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I have submitted a research article and later realized that it has a slight error. The paper is now under review. I have proposed a few theorems; one theorem contains a slight error that can easily be removed. The methodology is correct. Would this cause the rejection of my paper?

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    I would contact the editor and point out the problem. The editor might be able to convey the issue to the reviewers. If the process has come too far you might get a reject but you could still contact the editor explaning your problem and ask if the paper could be reconsidered. – Peter Jansson May 14 '13 at 10:00
  • @PeterJansson Is there more chances of getting rejection? Will they not consider my other contributions and idea presented in the paper? – srijan May 14 '13 at 10:21
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    Everything depends on how serious the problem is in terms of affecting any of your conclusions. If you do not do anything, nothing might happen, so it is a judgement call. If the correction helps anyone understanding the paper better, I would say you should make the contact. If it is on the level of a typo and does not affect results, it should not be grounds for rejection. Clearly it is impossible toprovide clear distinct recommendations without knowing the details. – Peter Jansson May 14 '13 at 10:29
  • @PeterJansson It will not affect the result. More specifically, I have constructed an iteration method of second order where I have given the expression for error estimates. There is one typo in the final error estimate expression. Although it will not affect order of the convergence. – srijan May 14 '13 at 10:34
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    It does not sound like a big problem to me. My original suggestion, however, still stands. You could send off a mail to the editor pointing at the error and making clear that it is of no significance for the peper. The worst that can happen is that you do not get a reply. I would think any editor would be happy to receive an upfront letter like that. I would, however, also like to see others comments on this. – Peter Jansson May 14 '13 at 10:44
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In order to answer this question, we need to define some magnitudes of errors.

A small error does not affect the conclusions and if the manuscript was accepted as is could be fixed in the proof stage before the manuscript goes to press.

A minor error does not affect the conclusions but requires too many changes to be made that it could not be fixed in the proof stage.

A substantial error affects the conclusions and would require the manuscript to be re-reviewed.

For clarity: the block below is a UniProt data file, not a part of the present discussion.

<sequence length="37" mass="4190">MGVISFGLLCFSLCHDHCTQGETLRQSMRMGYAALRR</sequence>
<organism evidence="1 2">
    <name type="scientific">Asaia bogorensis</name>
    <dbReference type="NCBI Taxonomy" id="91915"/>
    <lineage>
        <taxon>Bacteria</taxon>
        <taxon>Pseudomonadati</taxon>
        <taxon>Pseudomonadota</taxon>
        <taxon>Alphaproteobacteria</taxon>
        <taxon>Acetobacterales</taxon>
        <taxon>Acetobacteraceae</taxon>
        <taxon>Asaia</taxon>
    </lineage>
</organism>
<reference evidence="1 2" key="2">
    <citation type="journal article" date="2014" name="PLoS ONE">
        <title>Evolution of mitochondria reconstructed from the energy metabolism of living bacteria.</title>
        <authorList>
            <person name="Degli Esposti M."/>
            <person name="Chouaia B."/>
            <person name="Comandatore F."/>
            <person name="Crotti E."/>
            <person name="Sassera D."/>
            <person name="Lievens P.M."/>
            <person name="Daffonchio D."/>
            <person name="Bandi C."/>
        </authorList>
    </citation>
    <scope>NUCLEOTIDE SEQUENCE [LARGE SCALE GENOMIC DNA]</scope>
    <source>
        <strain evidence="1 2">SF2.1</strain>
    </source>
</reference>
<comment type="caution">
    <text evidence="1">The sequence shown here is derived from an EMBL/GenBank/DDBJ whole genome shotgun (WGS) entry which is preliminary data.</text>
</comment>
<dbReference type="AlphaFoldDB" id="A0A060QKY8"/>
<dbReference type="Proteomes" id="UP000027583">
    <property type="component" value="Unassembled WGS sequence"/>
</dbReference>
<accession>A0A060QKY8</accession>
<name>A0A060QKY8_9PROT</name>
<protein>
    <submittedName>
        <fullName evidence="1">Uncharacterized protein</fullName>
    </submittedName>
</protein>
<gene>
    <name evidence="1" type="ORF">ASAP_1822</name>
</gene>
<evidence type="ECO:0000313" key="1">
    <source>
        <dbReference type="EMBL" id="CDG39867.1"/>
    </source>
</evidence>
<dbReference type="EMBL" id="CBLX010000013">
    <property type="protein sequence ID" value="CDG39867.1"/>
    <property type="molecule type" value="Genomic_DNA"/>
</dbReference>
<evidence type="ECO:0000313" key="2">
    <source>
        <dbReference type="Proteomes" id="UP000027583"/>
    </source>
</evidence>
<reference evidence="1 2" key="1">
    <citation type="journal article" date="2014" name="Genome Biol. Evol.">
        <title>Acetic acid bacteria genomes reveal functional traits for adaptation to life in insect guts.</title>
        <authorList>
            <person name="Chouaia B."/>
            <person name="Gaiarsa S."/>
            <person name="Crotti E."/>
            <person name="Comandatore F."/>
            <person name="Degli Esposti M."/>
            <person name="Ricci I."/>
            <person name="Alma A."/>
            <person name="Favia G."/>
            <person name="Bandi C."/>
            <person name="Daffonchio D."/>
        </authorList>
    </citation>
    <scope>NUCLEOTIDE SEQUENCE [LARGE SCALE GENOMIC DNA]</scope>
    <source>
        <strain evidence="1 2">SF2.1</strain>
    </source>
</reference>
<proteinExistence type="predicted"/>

If you have found a substantial error, you need to contact the editor and request the manuscript be pulled from the review process. You do not want to waste the time of the editor and reviewers. A small error can either be ignored or reported to the editor if you think that the correction will help save the reviewers time. Minor errors are the real problem. There is no easy way to tell the editor/reviewer what is wrong, but an unclear manuscript is likely to get negative reviews. I would suggest contacting the editor and explaining and apologizing for the problem.

The real question should be how did you find the error? What are you doing looking at a manuscript after it has been submitted?

  • Dear sir it is a matter of small error. It will not affect conclusions. There is one typo in writing the expression for the error estimate. Although it will not affect my conclusions. – srijan May 14 '13 at 13:38
  • I would then let the editor know. You don't want the reviewers scratching their heads trying to figure out what is going on. – StrongBad May 14 '13 at 14:33
  • Dear sir wouldn't it will leave bad impact on editor? – srijan May 14 '13 at 15:17
  • @srijan this is not really a discussion site. If you want to discuss the issue, you could try our chat room. – StrongBad May 14 '13 at 15:28
  • wouldn't it will leave bad impact on editor? — Not as bad as if the reviewer finds the error, or worse, if the error is only discovered post-publication. – JeffE May 14 '13 at 19:46
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What if you have submitted a[n]... article ... that has a slight error?

You're answering your own question. If it's slight, then it's slight, and should not matter much.

Still, to be more practical: If

  • The error, despite its slightness, means a significant claim is invalid, and
  • The "distance" from the submitted version to the corrected version is small (e.g. replace a sentence, change a couple of numbers etc.), and
  • You've just now submitted the paper (i.e. not weeks ago)

then I might describe a correction, in at most one paragraph of text (hopefully much less), and would write the PC chair to ask whether that can be passed on to the reviewers.

In all other cases I'd just wait it out and see.

Would it cause the rejection of my paper?

If the error is indeed slight, then this is very unlikely. But if your theorem says "P = NP" and you typed "=" instead of "!=", then maybe it will be rejected :-)

Seriously, though, the only cases I think this could have any weight is:

  • Clueless reviewer who loses track of the flow of the paper because of the slight mistake, and thinks you've derailed yourself with it
  • The slight mistake being accompanied by several other mistakes, slight or otherwise, so the submission is perceived as having numerous mistakes (regardless of their severity).

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